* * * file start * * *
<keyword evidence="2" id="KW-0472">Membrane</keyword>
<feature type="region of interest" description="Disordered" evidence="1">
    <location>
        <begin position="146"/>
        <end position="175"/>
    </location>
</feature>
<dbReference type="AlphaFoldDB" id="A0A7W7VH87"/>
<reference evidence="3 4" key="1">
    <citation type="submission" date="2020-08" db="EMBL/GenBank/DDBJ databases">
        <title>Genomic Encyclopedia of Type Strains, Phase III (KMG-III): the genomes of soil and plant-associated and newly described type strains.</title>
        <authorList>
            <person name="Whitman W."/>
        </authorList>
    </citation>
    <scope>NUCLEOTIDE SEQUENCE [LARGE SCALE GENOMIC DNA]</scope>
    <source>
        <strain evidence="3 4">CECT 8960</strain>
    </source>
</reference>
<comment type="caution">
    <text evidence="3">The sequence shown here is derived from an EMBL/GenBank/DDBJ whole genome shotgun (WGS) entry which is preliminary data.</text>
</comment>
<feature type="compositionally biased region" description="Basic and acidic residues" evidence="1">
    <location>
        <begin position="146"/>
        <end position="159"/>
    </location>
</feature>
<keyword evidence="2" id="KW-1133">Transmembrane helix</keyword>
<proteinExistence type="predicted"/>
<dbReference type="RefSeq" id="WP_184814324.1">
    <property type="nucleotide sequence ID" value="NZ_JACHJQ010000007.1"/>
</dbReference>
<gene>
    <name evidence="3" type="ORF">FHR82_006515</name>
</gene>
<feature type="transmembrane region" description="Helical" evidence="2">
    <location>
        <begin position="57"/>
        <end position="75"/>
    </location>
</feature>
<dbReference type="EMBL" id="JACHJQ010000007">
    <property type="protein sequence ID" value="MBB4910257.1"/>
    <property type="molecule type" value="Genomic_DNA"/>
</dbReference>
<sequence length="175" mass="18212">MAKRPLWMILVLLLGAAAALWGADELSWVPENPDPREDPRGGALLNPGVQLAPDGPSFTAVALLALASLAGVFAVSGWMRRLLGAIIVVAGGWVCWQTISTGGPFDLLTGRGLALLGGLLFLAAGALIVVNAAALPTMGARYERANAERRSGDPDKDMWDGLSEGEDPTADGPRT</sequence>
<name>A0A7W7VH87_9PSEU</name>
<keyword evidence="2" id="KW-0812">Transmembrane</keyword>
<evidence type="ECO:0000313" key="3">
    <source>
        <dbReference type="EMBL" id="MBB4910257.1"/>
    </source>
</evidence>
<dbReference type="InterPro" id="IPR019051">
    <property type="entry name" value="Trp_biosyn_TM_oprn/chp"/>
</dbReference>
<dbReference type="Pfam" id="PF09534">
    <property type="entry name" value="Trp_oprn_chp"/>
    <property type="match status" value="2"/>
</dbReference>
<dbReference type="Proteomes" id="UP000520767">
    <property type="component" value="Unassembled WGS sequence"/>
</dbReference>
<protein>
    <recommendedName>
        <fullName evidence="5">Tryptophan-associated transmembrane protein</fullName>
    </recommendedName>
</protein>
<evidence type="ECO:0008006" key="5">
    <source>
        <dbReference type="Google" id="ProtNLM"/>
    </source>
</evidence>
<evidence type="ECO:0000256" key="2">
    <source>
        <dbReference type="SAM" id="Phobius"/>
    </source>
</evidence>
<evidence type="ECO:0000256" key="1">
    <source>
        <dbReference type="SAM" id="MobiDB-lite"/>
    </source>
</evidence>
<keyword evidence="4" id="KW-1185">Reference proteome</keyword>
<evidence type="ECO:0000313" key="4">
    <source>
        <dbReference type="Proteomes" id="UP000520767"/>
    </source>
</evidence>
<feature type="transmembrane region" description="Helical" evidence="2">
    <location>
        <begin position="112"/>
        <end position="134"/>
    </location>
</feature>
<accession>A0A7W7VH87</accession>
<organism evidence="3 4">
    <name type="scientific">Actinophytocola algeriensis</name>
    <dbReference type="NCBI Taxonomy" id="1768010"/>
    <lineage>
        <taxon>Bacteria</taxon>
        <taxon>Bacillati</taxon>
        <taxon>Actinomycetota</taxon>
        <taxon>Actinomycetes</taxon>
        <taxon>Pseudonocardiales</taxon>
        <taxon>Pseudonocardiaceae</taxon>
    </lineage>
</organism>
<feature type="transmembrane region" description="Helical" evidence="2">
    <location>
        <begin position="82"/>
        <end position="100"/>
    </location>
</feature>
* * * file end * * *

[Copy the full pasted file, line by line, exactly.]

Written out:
<keyword evidence="2" id="KW-0472">Membrane</keyword>
<feature type="region of interest" description="Disordered" evidence="1">
    <location>
        <begin position="146"/>
        <end position="175"/>
    </location>
</feature>
<dbReference type="AlphaFoldDB" id="A0A7W7VH87"/>
<reference evidence="3 4" key="1">
    <citation type="submission" date="2020-08" db="EMBL/GenBank/DDBJ databases">
        <title>Genomic Encyclopedia of Type Strains, Phase III (KMG-III): the genomes of soil and plant-associated and newly described type strains.</title>
        <authorList>
            <person name="Whitman W."/>
        </authorList>
    </citation>
    <scope>NUCLEOTIDE SEQUENCE [LARGE SCALE GENOMIC DNA]</scope>
    <source>
        <strain evidence="3 4">CECT 8960</strain>
    </source>
</reference>
<comment type="caution">
    <text evidence="3">The sequence shown here is derived from an EMBL/GenBank/DDBJ whole genome shotgun (WGS) entry which is preliminary data.</text>
</comment>
<feature type="compositionally biased region" description="Basic and acidic residues" evidence="1">
    <location>
        <begin position="146"/>
        <end position="159"/>
    </location>
</feature>
<keyword evidence="2" id="KW-1133">Transmembrane helix</keyword>
<proteinExistence type="predicted"/>
<dbReference type="RefSeq" id="WP_184814324.1">
    <property type="nucleotide sequence ID" value="NZ_JACHJQ010000007.1"/>
</dbReference>
<gene>
    <name evidence="3" type="ORF">FHR82_006515</name>
</gene>
<feature type="transmembrane region" description="Helical" evidence="2">
    <location>
        <begin position="57"/>
        <end position="75"/>
    </location>
</feature>
<dbReference type="EMBL" id="JACHJQ010000007">
    <property type="protein sequence ID" value="MBB4910257.1"/>
    <property type="molecule type" value="Genomic_DNA"/>
</dbReference>
<sequence length="175" mass="18212">MAKRPLWMILVLLLGAAAALWGADELSWVPENPDPREDPRGGALLNPGVQLAPDGPSFTAVALLALASLAGVFAVSGWMRRLLGAIIVVAGGWVCWQTISTGGPFDLLTGRGLALLGGLLFLAAGALIVVNAAALPTMGARYERANAERRSGDPDKDMWDGLSEGEDPTADGPRT</sequence>
<name>A0A7W7VH87_9PSEU</name>
<keyword evidence="2" id="KW-0812">Transmembrane</keyword>
<evidence type="ECO:0000313" key="3">
    <source>
        <dbReference type="EMBL" id="MBB4910257.1"/>
    </source>
</evidence>
<dbReference type="InterPro" id="IPR019051">
    <property type="entry name" value="Trp_biosyn_TM_oprn/chp"/>
</dbReference>
<dbReference type="Pfam" id="PF09534">
    <property type="entry name" value="Trp_oprn_chp"/>
    <property type="match status" value="2"/>
</dbReference>
<dbReference type="Proteomes" id="UP000520767">
    <property type="component" value="Unassembled WGS sequence"/>
</dbReference>
<protein>
    <recommendedName>
        <fullName evidence="5">Tryptophan-associated transmembrane protein</fullName>
    </recommendedName>
</protein>
<evidence type="ECO:0008006" key="5">
    <source>
        <dbReference type="Google" id="ProtNLM"/>
    </source>
</evidence>
<evidence type="ECO:0000256" key="2">
    <source>
        <dbReference type="SAM" id="Phobius"/>
    </source>
</evidence>
<evidence type="ECO:0000256" key="1">
    <source>
        <dbReference type="SAM" id="MobiDB-lite"/>
    </source>
</evidence>
<keyword evidence="4" id="KW-1185">Reference proteome</keyword>
<evidence type="ECO:0000313" key="4">
    <source>
        <dbReference type="Proteomes" id="UP000520767"/>
    </source>
</evidence>
<feature type="transmembrane region" description="Helical" evidence="2">
    <location>
        <begin position="112"/>
        <end position="134"/>
    </location>
</feature>
<accession>A0A7W7VH87</accession>
<organism evidence="3 4">
    <name type="scientific">Actinophytocola algeriensis</name>
    <dbReference type="NCBI Taxonomy" id="1768010"/>
    <lineage>
        <taxon>Bacteria</taxon>
        <taxon>Bacillati</taxon>
        <taxon>Actinomycetota</taxon>
        <taxon>Actinomycetes</taxon>
        <taxon>Pseudonocardiales</taxon>
        <taxon>Pseudonocardiaceae</taxon>
    </lineage>
</organism>
<feature type="transmembrane region" description="Helical" evidence="2">
    <location>
        <begin position="82"/>
        <end position="100"/>
    </location>
</feature>